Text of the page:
Because I tend to be somewhat prolific, friends will often ask me where they should post there things.
Should they get a WordPress? What about Medium? Is Blogger still relevant? Should I check out Tumblr? They ask me and my answer is usually the same – “It doesn’t matter.”
I’ve evolved on this view of the years, but when I gave a talk on Tumblr earlier this year at Penn State I told people that choosing the platform is really about deciding what your goals are. If you’re trying to cultivate an organic audience, tumblr can be useful because communities are already there and with the right kind of tagging, folks can find your stuff. But there is a real concern of having your content owned on someone else’s platform — especially if it ever goes the way of Posterous.
It boils down to your goals. If you want to reach people outside of your field, Medium is a good place because it enables you to engage people who might never decide to visit your personal site. Sure, you want people to visit your site, but Medium lets you export your content at any time so it’s not as if your stuff is locked away never to be retrieved if they shut it down. (In theory.)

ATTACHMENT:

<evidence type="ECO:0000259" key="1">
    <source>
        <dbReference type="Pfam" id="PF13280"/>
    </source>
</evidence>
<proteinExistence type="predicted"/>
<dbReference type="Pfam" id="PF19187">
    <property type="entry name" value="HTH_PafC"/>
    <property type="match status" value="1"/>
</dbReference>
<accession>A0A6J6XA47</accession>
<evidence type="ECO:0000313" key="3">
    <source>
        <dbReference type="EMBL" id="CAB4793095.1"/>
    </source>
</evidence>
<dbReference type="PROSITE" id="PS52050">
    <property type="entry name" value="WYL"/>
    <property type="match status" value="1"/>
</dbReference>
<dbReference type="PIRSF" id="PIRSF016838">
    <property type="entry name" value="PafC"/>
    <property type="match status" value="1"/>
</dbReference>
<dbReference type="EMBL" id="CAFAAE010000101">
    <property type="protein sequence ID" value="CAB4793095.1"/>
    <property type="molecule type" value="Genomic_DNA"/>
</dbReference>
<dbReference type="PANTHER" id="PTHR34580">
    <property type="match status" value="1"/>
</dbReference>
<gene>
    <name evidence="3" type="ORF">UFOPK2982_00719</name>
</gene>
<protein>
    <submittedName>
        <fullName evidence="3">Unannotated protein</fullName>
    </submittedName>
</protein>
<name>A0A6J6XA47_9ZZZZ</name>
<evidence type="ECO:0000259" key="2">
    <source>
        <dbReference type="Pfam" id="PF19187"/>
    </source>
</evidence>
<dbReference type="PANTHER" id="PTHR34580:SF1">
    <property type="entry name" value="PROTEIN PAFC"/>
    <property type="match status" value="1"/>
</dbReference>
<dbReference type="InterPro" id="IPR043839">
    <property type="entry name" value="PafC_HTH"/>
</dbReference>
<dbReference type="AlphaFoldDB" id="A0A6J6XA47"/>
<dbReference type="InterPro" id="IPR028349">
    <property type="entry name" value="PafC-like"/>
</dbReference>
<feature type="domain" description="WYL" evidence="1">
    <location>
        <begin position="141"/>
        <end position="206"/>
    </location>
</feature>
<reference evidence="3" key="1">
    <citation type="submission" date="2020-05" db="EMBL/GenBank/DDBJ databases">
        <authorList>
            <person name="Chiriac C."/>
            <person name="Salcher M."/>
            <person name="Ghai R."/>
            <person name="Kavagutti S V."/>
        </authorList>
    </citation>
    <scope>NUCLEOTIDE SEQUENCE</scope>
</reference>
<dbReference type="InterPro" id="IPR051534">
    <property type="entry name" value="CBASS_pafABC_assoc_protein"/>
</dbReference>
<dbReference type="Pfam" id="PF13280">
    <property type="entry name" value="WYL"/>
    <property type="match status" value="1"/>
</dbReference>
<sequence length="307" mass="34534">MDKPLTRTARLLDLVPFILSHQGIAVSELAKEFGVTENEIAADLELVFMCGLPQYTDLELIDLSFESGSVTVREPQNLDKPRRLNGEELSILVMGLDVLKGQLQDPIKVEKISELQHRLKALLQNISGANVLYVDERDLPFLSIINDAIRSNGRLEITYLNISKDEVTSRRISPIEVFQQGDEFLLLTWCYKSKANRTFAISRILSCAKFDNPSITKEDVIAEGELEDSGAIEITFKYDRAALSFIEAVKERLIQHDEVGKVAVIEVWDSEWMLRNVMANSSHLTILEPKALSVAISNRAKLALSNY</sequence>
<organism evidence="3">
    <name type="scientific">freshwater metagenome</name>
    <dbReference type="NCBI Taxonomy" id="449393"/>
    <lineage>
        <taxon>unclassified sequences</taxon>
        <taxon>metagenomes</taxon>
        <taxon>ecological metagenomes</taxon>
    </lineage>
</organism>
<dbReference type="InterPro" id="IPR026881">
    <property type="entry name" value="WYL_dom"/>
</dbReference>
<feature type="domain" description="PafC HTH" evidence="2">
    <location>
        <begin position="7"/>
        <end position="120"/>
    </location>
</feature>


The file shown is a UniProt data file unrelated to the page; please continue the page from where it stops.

On the other hand, if I feel like something is for more a segmented audience, I’ll use my own blog to share that information because I think if you get on the megaphone too much it dulls the impact of the stuff you really want people to see. This is a personal choice, though. I think all of us think our musings are important, but there’s a big difference between scribbling thoughts that you want to flesh out and using the way for specific feedback that you’d struggle to get from inside your own circles. I’m always hesitant to signal boost things unless I feel like they’ll resonate, which is partially what got me to Tumblr in the first place.
As someone who’ll often do anything other than write, you just need to focus on getting the words down on paper. Where you put it isn’t as important is having something to put someplace.